Am I the only one who missed the Budweiser Clydesdales? It’s clear that they weren’t the only thing absent from yesterday’s TV spots—many ads were also missing meaning. Why was that?
Super Bowl spots are usually quite entertaining (hat tip to Tide)—and notoriously expensive. So, they naturally invite industry commentary and speculation. But, this year’s event struck me as uniquely peculiar compared to previous years, and perhaps a harbinger of things to come. In today’s blog post we unpack what we observed and what it means for online advertising.
TV Embraces Clickbait
Our investigation begins with a qualitative analysis of the content in the ads themselves. Overall, there was a stark pivot towards ads that were equal parts engrossing and bizarre, with the product reveal typically a holdout until the very last shot.
This speaks to a larger reordering of the media landscape, with digital channels usurping TV in the competition for high-quality attention from both viewers and advertisers.
Search and In-stream Ads
Persuasion + Information
Compete for attention—entertain on one screen, inform on another
Pure entertainment to capture attention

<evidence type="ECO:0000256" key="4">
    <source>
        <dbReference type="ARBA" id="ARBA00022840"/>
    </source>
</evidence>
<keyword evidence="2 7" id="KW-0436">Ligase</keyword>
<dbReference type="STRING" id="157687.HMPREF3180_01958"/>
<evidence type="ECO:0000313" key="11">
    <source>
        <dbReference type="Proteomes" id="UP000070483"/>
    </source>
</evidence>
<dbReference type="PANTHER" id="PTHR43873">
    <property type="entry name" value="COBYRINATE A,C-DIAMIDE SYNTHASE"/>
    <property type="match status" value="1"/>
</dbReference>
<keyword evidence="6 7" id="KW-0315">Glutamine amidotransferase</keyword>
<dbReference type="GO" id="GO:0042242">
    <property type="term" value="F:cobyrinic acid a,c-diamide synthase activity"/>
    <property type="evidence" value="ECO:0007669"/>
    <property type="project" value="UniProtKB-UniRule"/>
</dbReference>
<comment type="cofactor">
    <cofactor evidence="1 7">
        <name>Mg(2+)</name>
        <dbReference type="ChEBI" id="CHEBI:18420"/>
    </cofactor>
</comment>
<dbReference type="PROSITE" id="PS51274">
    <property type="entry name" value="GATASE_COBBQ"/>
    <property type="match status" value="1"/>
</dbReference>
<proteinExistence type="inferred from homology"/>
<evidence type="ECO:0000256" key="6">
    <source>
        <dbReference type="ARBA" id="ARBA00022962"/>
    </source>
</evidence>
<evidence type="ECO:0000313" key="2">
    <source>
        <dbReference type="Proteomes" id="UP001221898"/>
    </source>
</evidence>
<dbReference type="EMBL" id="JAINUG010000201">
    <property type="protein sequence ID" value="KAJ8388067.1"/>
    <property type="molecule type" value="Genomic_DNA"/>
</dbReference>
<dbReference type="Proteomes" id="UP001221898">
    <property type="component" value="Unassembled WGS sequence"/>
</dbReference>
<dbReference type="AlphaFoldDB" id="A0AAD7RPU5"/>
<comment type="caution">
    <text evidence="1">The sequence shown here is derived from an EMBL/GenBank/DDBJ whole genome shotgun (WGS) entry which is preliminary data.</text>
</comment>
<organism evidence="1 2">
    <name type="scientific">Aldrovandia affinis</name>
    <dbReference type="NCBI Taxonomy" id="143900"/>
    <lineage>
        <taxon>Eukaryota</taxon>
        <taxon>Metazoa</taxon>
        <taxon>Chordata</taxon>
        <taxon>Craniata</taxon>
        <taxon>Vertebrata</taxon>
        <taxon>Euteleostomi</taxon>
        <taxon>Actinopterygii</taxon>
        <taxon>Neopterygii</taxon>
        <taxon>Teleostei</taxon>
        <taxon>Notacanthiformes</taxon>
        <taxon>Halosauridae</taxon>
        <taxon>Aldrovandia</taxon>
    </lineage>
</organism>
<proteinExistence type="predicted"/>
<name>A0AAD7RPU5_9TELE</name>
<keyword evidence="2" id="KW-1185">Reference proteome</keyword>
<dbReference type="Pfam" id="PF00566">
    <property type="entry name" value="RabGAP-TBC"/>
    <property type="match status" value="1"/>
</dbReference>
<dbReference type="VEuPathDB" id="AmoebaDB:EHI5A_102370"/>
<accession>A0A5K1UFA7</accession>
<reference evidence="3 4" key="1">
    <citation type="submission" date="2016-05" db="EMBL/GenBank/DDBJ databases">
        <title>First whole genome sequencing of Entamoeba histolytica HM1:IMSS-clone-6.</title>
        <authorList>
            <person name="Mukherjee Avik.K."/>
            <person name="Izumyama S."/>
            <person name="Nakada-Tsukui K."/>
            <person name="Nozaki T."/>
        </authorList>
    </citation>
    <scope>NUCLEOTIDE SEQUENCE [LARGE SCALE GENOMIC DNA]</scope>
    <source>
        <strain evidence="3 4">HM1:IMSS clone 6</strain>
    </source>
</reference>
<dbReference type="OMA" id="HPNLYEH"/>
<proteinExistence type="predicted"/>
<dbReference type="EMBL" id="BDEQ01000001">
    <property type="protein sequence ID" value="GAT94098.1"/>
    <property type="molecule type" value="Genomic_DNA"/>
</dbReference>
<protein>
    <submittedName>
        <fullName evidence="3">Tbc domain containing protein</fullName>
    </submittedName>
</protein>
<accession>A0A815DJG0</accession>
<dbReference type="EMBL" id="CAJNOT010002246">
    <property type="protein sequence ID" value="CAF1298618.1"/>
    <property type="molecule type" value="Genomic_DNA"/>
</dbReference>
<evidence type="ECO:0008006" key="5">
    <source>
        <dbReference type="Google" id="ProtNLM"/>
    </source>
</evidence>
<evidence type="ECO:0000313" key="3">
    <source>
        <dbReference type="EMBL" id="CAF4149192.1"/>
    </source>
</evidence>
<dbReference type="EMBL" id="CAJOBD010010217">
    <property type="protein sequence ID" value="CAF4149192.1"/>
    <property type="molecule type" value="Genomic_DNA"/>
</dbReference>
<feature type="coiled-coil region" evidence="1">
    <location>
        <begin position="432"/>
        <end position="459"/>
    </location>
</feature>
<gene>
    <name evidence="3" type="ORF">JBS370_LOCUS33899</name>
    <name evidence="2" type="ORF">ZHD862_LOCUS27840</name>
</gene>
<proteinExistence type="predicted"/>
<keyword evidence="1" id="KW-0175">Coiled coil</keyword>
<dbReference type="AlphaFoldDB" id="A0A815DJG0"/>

Are Internet Ads the New TV Ad?
Website builder Wix (NASDAQ: WIX) made waves in January by opting out of its Super Bowl spot altogether. This was noteworthy because they moved that budget online.
Granted, NBC executives weren’t about to take this affront lying down, and reportedly came to Wix at the last minute with a "great offer" to buy a spot in the Super Bowl (that’s code for “massive discount”).
You might wonder how Wix was able to produce a commercial that fast. The answer: they recycled a previously recorded ad featuring two YouTube stars, Rhett and Link.
This turn of events inadvertently showcased how divergent today’s internet ads and TV ads have become. If you missed it, go ahead and watch Wix’s Internet ad that aired on TV and contrast that to one of the made-for-TV Super Bowl ads—such as one of Tide’s commercials.
See the difference? The made-for-internet ad is heavy on information and persuasion, while the TV ad is just ... funny(?).
Source: HBR, “When People Pay Attention to TV Ads, and Why”
What About CPMs?
Despite this role reversal, TV CPMs still dominate. If my math is right, Super Bowl eCPMs were about $220 this year.
Let that sink in for a minute. $200+ for 1000 impressions.
In this context, Wix’s decision to yank its Super Bowl spot and invest it on the web makes more sense.
A quick look at Marin Software’s Global Advertising index reveals that video CPMs on channels like Facebook average $5-10, depending on industry and targeting.
That means Super Bowl ads cost up to 44 times more than video ads on Facebook--video ads that are being delivered in a high-attention context to a low-friction audience.
By low-friction, I mean: If my video ad suits your fancy, you can just click and buy. On the other hand, with Super Bowl ads, there isn’t a click to buy option. In fact, in today’s environment, one might argue Super Bowl ads are a lot like Tom Brady’s game-ending Hail Mary.
For TV’s sake, and the Clydesdales, we hope there’s a happier ending.